At weddings, dinner parties, and celebrations of all ilks, it’s a common custom for hosts and poetic (if not tipsy) guests to raise their glasses and propose a toast. The ritual is simple: Attention is called, glasses are held high, and a sentimental speaker offers a few words of gratitude or a short, congratulatory speech. This is followed by the clinking of glasses around the room and, finally, the sipping of Champagne and other festive beverages.
Though the ritual is well practiced around the globe, its origins are relatively unknown. Why is it called a “toast”? Where did the tradition come from? And is there any actual relation between these tributes and the crusty bread we enjoy at breakfast?
The answer, like the fork that taps the glass, is multi-pronged. Even historians debate the origins of the phrase, with credit given to both the Spaniards and Brits — and for reasons spanning spoiled wine to bugs.
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Some credit the first toast to the Spanish, whose tapas have an interesting correlation with drinking culture. Tapas refer in English to the snacks served at bars and translates directly as “cover” or “lid.” As the story goes, Spanish bartenders used bread slices to cover customers’ drinks to protect against dust and bugs. These drink covers are thought by some historians to have been the first edible “tapas” — a precursor to the small-plates category we know today.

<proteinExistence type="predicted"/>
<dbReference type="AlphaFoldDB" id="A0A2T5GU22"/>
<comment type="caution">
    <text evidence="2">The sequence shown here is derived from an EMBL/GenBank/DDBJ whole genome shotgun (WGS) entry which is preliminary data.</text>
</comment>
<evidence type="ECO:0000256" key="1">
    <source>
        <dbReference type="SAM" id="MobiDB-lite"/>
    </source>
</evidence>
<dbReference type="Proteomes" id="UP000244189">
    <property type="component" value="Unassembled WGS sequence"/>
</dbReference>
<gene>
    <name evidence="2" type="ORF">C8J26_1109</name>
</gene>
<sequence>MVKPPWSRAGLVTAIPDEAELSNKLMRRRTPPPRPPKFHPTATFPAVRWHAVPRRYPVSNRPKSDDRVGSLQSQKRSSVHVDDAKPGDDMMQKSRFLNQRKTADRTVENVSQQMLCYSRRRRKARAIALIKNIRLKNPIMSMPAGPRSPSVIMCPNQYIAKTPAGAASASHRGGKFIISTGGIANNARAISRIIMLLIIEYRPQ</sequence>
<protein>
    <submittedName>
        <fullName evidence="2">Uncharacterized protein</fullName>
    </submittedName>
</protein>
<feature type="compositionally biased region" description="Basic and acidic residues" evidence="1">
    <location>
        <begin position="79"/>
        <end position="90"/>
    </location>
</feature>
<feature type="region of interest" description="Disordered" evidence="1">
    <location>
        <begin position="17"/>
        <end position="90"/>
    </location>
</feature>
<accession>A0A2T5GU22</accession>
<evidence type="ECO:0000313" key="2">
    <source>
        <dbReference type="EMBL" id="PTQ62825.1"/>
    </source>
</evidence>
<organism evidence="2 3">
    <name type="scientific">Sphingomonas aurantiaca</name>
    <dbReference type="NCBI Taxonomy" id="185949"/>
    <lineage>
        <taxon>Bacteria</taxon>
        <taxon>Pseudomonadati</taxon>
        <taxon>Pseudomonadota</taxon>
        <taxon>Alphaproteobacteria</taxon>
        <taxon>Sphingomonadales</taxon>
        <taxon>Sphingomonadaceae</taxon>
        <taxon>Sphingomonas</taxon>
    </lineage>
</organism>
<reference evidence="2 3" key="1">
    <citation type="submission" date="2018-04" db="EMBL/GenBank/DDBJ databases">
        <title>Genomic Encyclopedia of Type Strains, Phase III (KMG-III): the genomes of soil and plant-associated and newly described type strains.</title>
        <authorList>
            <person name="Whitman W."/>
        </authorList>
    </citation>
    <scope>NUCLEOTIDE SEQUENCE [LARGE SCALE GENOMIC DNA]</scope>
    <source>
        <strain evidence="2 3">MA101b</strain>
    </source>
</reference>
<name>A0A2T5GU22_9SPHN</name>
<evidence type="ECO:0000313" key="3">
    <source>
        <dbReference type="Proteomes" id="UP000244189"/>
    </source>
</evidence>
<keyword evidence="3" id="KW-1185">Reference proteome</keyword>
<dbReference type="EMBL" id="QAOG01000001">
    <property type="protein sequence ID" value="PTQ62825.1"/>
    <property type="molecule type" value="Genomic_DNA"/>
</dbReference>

Other accounts argue that the British were the first to propose a toast. Since before the days of William Shakespeare, the English dipped toasted bread into their drinks to impart some flavor or spice notes, and detract from the foul odors of bitter wines.
Another story goes that a 5th-century British seductress gave a drunken King Vortigern a large glass of spiced wine, crying out “Waes hael!” — a toast to his health. The tale later evolved into a holiday tradition for Elizabethan-era revelers during Christmastime: English carolers went door to door to wish friends and neighbors a happy new year — punch bowl in hand — and encouraged those they visited to dip toasted bread into the drink to share in the holiday merriment. The custom later evolved into the apple wassail ceremony, during which participants gather in apple orchards to throw punch-soaked pieces of bread into the orchard trees (supposedly to ward off evil spirits).
Wherever the bread-breaking custom began, the term stuck. Thankfully, these days, the “toasts” that we share need not ward off evil spirits or insects; instead it is metaphorical, meaning we can sip our wines with or without croutons. This holiday, we’ll be raising a glass to modern sanitation, winemaking practices, and crumb-less Chianti.